Soul City: The Rise And Fall Of A NC City Backed By Black Capitalism In The 1960s
Photo Credit: Getty Images

Photo Credit: Getty Images

Soul City: The Rise And Fall Of A NC City Backed By Black Capitalism In The 1960s

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Parker Diakite
Parker Diakite Sep 16, 2021

In the late 1960s, a Black lawyer had the vision to build a city that would take the idea of Black capitalism and personify it through owning businesses, factories, land, an airport and so much more. He would call it Soul City

Floyd McKissick purchased 1,800 acres of undeveloped land in North Carolina to build “Soul City” a place he dreamed would serve as the capital for “Black capitalism,” as the New Yorker called it.

McKissick was the leader of the Congress of Racial Equality, also known in the mid-’60s as CORE: one of the organizations known to be a leading proponent of Black power. McKissick believed that one of the most important components of Black power was having economic power.

CORE was founded in 1942 as a way to fight segregation and by the time McKissick started leading the organization, he had been known as an accomplished integrationist.

He was one of the plaintiffs in the N.A.A.C.P’s case in 1951 that forced U.N.C. to change its policies and accept McKissick into its law school. UNC barred Black students at the time.  And in 1959, two of his children enrolled at a previously all-white public school in Durham, as the New Yorker points out.

By 1966, he was leading CORE and in his new role, he joined the March Against Fear where he joined Dr. Martin Luther King, Jr., and Stokely Carmichael in a walking protest through Tennessee and Mississippi.

Two years later, he was in Cleveland trying to convince white business owners to build factories in the city of Cleveland’s “ghetto” neighborhoods.  His idea was that once the factories had recouped their initial investments, that Black workers could assume ownership.  On that same day, April 4, 1968, Dr. King was assassinated and McKissick responded with anger.

“Nonviolence is a dead philosophy,” he told the Times, “and it was not the Black people that killed it.”

Moving On To Promote Black Wealth

Months after Dr. King’s death, McKissick left CORE to start a new venture known as McKissick Enterprises, which promised Black Economic Power. He promised to invest in everything from restaurants to book publishing, it was he called the “last chance to save the Republic.”

For him, he was done with marching and was ready to build.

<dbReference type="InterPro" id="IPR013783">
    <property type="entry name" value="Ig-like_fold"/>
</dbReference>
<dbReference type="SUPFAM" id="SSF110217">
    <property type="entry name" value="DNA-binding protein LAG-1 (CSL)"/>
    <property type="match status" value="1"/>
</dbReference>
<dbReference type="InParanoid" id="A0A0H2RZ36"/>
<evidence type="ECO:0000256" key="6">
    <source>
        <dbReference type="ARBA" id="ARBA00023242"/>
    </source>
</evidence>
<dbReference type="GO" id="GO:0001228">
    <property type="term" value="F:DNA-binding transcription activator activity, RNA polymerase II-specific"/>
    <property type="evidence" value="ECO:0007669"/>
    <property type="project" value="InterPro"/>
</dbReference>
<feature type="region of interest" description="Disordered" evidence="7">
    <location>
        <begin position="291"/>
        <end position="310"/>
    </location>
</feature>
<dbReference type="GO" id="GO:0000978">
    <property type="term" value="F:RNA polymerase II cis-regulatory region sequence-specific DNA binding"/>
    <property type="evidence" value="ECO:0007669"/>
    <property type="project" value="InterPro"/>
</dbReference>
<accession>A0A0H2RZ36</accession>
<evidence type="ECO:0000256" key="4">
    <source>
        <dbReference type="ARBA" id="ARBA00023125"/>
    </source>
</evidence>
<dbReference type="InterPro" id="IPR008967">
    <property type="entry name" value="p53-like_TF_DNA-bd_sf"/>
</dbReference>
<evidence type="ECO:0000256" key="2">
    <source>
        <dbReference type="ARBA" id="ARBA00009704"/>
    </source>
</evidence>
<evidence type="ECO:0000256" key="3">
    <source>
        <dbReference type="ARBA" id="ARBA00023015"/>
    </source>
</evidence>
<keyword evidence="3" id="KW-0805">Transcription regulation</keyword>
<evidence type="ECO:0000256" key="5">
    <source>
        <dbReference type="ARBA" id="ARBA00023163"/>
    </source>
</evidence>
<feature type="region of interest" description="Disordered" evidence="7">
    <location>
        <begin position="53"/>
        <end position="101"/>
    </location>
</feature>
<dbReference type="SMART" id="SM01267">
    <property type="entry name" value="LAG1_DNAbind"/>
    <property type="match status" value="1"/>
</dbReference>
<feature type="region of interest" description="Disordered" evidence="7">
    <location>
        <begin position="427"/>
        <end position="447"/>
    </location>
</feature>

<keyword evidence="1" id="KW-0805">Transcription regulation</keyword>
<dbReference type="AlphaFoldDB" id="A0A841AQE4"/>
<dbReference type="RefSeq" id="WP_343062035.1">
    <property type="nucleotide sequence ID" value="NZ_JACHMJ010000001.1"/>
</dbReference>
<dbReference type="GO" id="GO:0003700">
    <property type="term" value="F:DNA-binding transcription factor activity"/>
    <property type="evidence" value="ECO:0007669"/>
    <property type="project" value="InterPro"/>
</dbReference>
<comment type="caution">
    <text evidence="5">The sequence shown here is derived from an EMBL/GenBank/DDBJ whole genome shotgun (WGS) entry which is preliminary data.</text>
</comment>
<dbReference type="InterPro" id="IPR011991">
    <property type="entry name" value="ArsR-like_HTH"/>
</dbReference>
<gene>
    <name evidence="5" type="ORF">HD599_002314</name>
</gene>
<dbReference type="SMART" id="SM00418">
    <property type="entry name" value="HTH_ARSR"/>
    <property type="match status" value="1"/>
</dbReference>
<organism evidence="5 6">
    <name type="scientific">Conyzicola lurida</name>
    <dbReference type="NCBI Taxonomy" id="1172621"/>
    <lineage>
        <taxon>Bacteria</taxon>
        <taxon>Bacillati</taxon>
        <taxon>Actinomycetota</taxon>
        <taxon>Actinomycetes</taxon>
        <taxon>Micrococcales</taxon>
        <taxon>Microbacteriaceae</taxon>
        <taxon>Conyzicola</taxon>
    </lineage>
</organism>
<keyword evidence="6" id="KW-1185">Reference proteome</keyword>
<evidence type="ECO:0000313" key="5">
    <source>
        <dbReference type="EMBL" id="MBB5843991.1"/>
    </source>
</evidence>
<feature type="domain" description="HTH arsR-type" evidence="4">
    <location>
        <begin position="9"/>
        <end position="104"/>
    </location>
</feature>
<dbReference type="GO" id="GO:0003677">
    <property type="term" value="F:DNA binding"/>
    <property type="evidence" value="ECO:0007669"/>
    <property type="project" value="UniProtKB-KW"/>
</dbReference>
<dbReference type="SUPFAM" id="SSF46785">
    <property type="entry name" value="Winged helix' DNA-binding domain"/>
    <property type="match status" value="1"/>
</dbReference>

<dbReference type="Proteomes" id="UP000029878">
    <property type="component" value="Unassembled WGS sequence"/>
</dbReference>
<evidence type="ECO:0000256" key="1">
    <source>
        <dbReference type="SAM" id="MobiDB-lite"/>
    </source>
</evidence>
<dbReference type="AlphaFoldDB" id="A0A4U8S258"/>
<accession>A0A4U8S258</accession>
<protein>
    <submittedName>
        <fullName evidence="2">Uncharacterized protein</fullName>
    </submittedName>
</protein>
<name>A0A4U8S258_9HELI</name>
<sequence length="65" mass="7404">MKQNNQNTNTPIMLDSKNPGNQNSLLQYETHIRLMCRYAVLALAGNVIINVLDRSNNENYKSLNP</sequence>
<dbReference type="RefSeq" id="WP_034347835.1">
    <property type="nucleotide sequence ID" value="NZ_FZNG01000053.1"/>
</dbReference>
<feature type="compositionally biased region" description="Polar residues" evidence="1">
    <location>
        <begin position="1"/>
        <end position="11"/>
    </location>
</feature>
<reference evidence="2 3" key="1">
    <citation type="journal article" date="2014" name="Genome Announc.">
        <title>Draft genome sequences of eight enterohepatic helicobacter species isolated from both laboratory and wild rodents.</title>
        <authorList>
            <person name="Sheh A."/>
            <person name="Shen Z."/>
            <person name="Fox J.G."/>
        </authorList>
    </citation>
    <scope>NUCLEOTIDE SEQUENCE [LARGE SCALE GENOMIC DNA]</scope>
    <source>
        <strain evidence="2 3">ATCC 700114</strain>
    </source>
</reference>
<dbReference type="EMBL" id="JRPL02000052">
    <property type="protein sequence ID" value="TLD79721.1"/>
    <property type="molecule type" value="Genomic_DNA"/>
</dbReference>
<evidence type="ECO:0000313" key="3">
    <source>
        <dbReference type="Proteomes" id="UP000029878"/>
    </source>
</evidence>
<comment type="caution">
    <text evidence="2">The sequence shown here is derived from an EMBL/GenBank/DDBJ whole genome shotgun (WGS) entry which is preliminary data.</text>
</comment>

Shortly after launching McKissick Enterprises, he announced that he would build Soul City: a new town designed by and for Black people.  While he promoted the town as a place ‘open to all races,” he made sure to point out that it would be a place where “Black people can come, and they’re wanted.”

Thomas Healy, the author of a new book called Soul City: Race, Equality, and the Lost Dream of an American Utopia told NPR that while serving in the military after World War II, watched how French planners and engineers were rebuilding their cities after they were destroyed by shelling. Healy went on to explain that his thought process was, ‘if people in Europe could rebuild their cities, why couldn’t Black people in America build new cities from scratch?”

Healy went on to explain that McKissick envisioned Soul city having around 50,000 residents by 2000 across 5,000 acres. Because it would’ve been built from scratch, the infrastructure would’ve been newer as well, including the idea of bike paths and walking paths to nature.

In the summer of 1972, Healy explains in The Atlantic that the Nixon administration awarded Soul City a $14 million loan guarantee to prepare the land for development, which means McKissick’s dream appeared to be within arm’s reach.

The loan was part of a federal program financing 13 new communities across the country. Soul City, however, was the only project in a rural area and the only one led by a Black developer, as Healy points out.   At the same time, McKissick changed his party affiliation from Democrat to Republican and endorsed Richard Nixon’s 1972 reelection campaign because he thought it was necessary to guarantee government support.

At one point, Soul City gained both momentum and enthusiasm.

Healy says major corporations, including General Motors, took interest in building factories in the town and at the time, the governor of North Carolina offered financial support. In just a few years, the Soul City project had a staff of 70 people, and the population was starting to grow as the new city had at least 100 residents.

Soul City never really came to be because it lacked financial backing. Sure, other new cities at the time survived at the time such as The Woodlands in Texas; Columbia in Maryland, and Reston in Virginia. The difference is that these cities were built by white developers and financed by white corporations, as Healy points out.

For many people, Soul City is the Utopia that never was. Today, the town itself is not shown on a map, and now a private homeowners’ association has taken its place.

But its story and the message behind Soul City is relevant, if not more than ever today as it highlights the need for more investment in Black communities and the need for more Black-owned businesses so entrepreneurs are not dependent on white institutions for support, as Healy points out.

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